The environment is of the utmost importance in an authentic Montessori school. It is designed to meet the needs, abilities, interests, and development of children in each class. With a flexible environmental model, modification can be made to the classroom’s physical layout to best meet the children’s needs. Lessons, or “Work”, are taught with child-friendly materials in a hands-on approach resulting in the right mix of play and discovery. We call this the Prepared Environment.
An integral part of the environment is the community that resides within. Montessori Method builds a “family” unit within each class. As with most families, there is a range of ages that interact. This is also the case in Montessori classrooms where mixed age groupings allow older students to assist younger students and younger students can observe and learn from their older classmates. Children remain together for several years, with fully-developed students moving on to the next age grouping when they demonstrate readiness to do so. Children learn at their own pace and students are not compared against one another.
Under the guidance of Montessori-trained educators, children are offered freedom within limits. They can select from “work” presented to them by the instructor. “Work” consists of a variety of hands-on learning activities designed to foster interest, self-motivation, and self-discipline. Educators work closely with students over the course of weeks and sometimes months to develop their mastery of the lessons and evaluate their readiness for the next.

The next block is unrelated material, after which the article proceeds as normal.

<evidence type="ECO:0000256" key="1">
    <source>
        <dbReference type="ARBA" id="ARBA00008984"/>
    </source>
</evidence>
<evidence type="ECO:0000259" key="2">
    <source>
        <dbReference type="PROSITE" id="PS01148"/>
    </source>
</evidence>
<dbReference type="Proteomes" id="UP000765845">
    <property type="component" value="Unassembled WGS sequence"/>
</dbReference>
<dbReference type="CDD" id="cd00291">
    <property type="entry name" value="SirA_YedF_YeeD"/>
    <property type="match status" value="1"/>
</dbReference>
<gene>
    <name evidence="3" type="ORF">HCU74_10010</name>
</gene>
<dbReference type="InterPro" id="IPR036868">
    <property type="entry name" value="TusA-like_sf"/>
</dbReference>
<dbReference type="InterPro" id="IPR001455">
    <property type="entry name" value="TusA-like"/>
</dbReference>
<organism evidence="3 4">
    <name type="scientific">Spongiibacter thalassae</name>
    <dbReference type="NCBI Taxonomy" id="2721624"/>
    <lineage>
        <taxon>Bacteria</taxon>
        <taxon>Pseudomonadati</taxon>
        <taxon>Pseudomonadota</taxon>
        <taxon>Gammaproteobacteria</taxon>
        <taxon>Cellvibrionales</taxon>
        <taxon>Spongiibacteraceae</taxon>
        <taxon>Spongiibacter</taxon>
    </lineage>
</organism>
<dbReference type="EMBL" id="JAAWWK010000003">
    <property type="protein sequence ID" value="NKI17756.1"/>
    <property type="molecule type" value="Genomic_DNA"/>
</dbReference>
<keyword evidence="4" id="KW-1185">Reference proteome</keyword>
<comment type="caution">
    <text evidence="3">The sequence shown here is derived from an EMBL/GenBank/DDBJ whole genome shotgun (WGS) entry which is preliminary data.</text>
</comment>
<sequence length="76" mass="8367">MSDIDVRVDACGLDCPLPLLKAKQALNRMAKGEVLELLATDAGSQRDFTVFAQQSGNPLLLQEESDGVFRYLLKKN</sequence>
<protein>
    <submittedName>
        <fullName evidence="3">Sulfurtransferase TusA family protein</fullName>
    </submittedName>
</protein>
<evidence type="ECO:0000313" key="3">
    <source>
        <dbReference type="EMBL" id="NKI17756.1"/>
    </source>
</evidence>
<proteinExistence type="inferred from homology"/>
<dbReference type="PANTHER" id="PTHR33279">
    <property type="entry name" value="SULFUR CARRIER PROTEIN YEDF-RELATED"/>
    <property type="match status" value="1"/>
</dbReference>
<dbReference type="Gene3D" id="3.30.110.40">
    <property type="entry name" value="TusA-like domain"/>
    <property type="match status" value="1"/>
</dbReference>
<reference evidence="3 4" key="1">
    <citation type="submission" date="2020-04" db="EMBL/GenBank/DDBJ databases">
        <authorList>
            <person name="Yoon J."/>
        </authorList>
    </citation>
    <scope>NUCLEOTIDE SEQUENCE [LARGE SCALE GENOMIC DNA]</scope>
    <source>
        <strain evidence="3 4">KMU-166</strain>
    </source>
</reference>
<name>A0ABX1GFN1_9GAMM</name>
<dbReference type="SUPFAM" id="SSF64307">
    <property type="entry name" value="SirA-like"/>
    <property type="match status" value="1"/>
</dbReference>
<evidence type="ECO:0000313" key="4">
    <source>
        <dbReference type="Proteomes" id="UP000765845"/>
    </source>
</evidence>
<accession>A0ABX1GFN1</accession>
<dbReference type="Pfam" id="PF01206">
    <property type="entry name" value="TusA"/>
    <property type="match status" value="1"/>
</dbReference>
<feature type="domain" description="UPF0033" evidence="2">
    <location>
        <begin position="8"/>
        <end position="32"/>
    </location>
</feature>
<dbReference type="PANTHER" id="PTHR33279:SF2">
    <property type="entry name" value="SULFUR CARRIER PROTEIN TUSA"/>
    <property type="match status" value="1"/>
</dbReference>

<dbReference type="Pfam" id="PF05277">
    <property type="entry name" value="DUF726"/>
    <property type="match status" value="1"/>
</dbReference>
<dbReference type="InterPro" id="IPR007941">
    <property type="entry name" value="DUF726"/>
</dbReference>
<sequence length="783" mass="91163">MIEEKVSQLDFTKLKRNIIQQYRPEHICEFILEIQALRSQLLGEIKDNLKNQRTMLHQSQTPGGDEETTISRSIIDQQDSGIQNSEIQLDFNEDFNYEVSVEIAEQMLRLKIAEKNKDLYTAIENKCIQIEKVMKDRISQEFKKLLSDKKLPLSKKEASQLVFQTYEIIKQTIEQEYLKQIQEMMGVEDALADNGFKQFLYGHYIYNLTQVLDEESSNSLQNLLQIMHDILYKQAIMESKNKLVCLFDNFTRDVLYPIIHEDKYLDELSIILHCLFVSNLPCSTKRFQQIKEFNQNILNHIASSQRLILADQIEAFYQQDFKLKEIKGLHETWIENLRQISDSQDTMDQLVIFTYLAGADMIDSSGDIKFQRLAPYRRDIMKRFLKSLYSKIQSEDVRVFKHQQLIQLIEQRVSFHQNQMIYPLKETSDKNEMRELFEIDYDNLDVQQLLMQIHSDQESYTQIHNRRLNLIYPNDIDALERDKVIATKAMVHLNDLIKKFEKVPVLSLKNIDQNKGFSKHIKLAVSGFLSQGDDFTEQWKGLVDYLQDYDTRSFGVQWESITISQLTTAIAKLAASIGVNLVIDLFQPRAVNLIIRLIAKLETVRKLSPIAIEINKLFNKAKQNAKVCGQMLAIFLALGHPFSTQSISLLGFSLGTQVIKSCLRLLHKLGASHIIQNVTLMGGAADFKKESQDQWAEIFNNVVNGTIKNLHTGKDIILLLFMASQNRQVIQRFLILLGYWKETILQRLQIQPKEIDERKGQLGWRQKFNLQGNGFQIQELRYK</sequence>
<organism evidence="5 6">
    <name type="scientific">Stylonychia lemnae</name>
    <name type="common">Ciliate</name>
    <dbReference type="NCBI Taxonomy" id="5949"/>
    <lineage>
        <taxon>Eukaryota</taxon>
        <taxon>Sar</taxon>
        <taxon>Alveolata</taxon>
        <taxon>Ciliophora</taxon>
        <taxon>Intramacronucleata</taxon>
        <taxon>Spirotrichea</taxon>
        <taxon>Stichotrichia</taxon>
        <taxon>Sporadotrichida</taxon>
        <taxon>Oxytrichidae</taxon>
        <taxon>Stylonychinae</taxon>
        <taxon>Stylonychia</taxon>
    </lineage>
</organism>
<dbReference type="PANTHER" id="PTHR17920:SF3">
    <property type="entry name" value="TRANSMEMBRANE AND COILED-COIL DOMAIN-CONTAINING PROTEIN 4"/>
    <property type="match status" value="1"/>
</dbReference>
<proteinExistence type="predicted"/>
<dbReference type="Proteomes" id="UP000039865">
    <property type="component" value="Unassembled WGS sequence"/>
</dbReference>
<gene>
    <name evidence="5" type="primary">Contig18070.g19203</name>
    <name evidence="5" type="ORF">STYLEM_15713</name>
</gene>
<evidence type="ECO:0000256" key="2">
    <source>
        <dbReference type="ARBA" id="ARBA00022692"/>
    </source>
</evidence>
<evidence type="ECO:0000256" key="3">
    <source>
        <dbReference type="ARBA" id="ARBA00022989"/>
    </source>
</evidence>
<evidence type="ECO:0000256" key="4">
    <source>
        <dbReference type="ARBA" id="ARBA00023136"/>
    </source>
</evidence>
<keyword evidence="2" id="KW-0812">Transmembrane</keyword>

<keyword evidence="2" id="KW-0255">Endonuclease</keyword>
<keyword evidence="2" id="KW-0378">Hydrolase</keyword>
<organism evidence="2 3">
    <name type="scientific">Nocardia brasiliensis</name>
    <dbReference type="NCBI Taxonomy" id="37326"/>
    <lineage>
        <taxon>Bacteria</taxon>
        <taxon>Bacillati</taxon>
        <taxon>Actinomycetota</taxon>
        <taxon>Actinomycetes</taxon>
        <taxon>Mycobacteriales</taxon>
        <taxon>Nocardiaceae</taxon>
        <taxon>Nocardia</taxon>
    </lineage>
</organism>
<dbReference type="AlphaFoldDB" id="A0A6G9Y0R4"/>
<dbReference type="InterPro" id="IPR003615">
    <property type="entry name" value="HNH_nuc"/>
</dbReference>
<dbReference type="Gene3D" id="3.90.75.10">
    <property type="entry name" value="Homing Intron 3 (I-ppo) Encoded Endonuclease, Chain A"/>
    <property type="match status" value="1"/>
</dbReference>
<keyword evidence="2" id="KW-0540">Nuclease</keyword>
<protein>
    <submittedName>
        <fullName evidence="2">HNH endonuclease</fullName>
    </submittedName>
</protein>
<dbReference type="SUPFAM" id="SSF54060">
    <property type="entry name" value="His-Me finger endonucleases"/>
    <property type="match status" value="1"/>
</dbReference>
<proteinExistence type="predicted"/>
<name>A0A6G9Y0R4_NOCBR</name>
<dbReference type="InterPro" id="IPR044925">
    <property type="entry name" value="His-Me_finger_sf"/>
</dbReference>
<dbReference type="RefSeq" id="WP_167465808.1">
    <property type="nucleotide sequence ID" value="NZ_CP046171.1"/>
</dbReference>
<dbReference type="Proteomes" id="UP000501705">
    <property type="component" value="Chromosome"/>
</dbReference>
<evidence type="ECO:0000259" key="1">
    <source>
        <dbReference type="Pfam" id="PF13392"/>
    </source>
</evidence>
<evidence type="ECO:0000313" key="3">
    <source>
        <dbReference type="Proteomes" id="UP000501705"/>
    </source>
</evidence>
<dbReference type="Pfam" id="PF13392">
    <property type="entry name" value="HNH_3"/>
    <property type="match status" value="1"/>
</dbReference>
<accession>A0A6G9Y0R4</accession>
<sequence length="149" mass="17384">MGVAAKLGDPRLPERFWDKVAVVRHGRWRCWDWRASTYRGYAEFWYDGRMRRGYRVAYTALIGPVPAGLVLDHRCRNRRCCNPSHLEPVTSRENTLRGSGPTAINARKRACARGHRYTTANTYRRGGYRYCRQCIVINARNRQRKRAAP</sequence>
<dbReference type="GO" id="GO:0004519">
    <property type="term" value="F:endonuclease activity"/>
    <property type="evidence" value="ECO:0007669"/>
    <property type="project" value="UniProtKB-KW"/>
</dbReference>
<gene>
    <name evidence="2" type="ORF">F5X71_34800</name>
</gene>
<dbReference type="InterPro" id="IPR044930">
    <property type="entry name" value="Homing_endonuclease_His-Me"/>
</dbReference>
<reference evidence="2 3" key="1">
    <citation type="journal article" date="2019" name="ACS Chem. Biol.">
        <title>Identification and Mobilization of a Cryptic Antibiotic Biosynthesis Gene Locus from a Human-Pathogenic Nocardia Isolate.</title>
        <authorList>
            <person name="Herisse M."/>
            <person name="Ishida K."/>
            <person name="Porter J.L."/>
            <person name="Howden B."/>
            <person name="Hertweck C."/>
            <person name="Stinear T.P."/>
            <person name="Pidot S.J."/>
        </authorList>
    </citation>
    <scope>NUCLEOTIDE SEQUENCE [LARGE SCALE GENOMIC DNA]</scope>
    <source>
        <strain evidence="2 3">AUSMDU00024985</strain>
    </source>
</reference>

While Structure and Order may seem at odds with Freedom Within Limits, the two work together to support the students’ growing independence, confidence, focus, respect for order, and sense of security. Structure and Order in the Montessori classroom reflects a sense of structure and order in the universe. By using the Montessori classroom as a microcosm of the universe, the child begins to internalize the order surrounding him, thus making sense of the world in which he lives. By making the classroom environment and learning materials easily accessible and organized, students are empowered to find and utilize the tools they need. They also understand the value returning those tools to their proper places and cleaning up their workplace brings to a consistent and organized learning experience.
Montessori Method also encourages the development of “Universal Values”. The individual is considered whereby the physical, social, emotional, spiritual, cognitive, and aesthetic needs and interests of the child are all equally important and must be inseparable. Educators focus on the development of appropriate patterns of polite behavior and instilling basic universal values within the core of the child’s personality. These values include self-respect, acceptance of the uniqueness of different people, kindness, compassion, peacefulness, honor, and individual responsibility. Children are encouraged to treat one another with kindness and respect. Insults and aggressive behaviors tend to be rare and are unacceptable.